Virtual Reality, Real Law: The regulation of Property in Video Games

| 1:30 PM EDT | DC 1302

This talk is run by the School of Computer Science

How should virtual property created in games, such as weapons used in games like Mir 3 and real estate or clothing created or acquired in games like Second Life, be treated in law. Although the videogaming industry continues to multiply in value, virtual property created in virtual worlds has not been formally recognized by any North American court or legislature. A bridge has been taking shape from gaming's virtual economies to real world economies, for example, through unauthorized copying of designer clothes sold on Second Life for in-game cash, or real court damages awarded against deletion of player-earned swords in Mir 3. The trading of virtual property is important to a large number of people and property rights in virtual property are currently being recognized by some foreign legal bodies.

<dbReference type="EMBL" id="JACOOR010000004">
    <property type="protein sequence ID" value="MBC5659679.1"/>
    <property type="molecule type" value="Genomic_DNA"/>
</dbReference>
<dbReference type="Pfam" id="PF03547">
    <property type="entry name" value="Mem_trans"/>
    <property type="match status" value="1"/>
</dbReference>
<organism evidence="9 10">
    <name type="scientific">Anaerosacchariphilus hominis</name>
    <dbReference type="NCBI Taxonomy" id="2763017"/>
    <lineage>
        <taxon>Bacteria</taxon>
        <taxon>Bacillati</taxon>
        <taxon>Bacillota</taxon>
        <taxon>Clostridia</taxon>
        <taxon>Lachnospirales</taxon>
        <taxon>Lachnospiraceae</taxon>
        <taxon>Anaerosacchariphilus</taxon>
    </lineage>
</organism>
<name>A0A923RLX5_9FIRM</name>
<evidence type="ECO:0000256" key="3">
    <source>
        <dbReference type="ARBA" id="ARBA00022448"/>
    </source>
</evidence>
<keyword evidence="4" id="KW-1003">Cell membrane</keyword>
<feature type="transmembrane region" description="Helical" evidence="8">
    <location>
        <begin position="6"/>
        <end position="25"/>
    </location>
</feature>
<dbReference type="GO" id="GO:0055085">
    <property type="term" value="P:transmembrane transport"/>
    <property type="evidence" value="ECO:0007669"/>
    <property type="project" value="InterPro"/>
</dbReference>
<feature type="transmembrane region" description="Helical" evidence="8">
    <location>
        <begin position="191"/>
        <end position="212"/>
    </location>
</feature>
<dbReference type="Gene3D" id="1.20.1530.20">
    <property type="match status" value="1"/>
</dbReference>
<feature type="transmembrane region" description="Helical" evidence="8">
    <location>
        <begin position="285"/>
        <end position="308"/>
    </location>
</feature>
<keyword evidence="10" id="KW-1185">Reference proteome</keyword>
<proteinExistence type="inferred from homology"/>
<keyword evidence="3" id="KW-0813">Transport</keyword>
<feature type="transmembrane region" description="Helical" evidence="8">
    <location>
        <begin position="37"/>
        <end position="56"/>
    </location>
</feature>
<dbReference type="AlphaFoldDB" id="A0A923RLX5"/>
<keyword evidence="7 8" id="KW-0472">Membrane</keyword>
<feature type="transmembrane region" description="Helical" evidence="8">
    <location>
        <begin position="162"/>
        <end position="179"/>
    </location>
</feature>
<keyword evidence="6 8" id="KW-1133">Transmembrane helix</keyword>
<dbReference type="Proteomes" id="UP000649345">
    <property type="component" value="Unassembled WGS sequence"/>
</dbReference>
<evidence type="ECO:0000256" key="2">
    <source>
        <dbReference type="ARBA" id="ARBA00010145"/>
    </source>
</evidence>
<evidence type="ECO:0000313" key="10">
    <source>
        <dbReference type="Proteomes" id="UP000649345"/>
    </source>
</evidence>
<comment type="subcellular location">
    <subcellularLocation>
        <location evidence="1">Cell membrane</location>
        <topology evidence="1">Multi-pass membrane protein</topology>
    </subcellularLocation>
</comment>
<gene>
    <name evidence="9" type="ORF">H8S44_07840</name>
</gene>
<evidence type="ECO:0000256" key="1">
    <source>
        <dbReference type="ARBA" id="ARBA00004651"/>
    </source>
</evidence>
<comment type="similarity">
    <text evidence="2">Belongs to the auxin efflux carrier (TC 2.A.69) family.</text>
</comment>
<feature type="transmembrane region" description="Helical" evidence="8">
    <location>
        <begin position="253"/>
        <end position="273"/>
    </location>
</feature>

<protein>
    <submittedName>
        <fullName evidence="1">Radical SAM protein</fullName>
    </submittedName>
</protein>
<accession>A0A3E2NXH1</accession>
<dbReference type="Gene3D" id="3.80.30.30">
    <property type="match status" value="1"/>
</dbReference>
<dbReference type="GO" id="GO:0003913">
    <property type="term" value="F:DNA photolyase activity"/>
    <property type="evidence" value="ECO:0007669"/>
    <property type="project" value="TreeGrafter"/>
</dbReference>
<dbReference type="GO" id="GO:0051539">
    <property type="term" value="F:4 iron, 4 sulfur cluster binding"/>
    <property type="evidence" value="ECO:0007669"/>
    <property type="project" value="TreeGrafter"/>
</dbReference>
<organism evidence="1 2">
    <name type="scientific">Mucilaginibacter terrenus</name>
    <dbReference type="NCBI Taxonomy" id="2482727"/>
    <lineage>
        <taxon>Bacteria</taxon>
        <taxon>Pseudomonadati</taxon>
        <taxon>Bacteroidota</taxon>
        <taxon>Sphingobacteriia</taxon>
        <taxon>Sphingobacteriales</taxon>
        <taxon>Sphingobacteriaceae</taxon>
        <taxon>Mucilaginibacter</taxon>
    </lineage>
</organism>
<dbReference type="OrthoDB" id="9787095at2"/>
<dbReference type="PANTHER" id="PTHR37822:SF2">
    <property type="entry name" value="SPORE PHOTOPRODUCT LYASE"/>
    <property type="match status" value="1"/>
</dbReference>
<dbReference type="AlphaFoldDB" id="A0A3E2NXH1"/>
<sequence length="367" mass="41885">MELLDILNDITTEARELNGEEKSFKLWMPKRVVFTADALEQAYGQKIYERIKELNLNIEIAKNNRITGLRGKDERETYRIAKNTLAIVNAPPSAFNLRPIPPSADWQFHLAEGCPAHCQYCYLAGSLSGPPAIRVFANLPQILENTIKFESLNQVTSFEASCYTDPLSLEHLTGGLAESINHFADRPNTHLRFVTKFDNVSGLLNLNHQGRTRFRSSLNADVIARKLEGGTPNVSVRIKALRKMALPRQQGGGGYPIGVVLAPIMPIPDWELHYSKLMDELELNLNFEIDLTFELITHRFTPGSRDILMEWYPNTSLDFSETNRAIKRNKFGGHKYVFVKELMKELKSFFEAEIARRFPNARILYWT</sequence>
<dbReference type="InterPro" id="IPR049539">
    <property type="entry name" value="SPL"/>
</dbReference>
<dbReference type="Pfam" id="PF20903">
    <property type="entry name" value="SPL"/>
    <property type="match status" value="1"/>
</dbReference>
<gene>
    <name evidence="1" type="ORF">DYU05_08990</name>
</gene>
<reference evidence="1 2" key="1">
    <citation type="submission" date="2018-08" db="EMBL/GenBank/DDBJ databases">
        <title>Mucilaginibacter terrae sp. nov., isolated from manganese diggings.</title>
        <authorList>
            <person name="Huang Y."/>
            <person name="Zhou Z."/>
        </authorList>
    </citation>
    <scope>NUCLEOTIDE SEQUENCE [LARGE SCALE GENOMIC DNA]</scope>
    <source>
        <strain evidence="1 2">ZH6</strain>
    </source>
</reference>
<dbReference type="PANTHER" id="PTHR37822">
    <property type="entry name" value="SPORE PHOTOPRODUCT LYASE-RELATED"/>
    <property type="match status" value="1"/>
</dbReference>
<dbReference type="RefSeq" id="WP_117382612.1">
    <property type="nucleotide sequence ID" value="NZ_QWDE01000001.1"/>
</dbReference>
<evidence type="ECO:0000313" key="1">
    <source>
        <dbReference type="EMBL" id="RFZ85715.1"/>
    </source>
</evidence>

Susan Abramovitch will explain the legal considerations in determining how virtual property can or should be governed, and ways it can be legally similar to tangible property. Virtual property can carry both physical and intellectual property rights. Typically video game developers retain these rights via online agreements, but Ms. Abramovitch questions whether these rights are ultimately enforceable and will describe policy issues that may impact law makers in deciding how to treat virtual property under such agreements.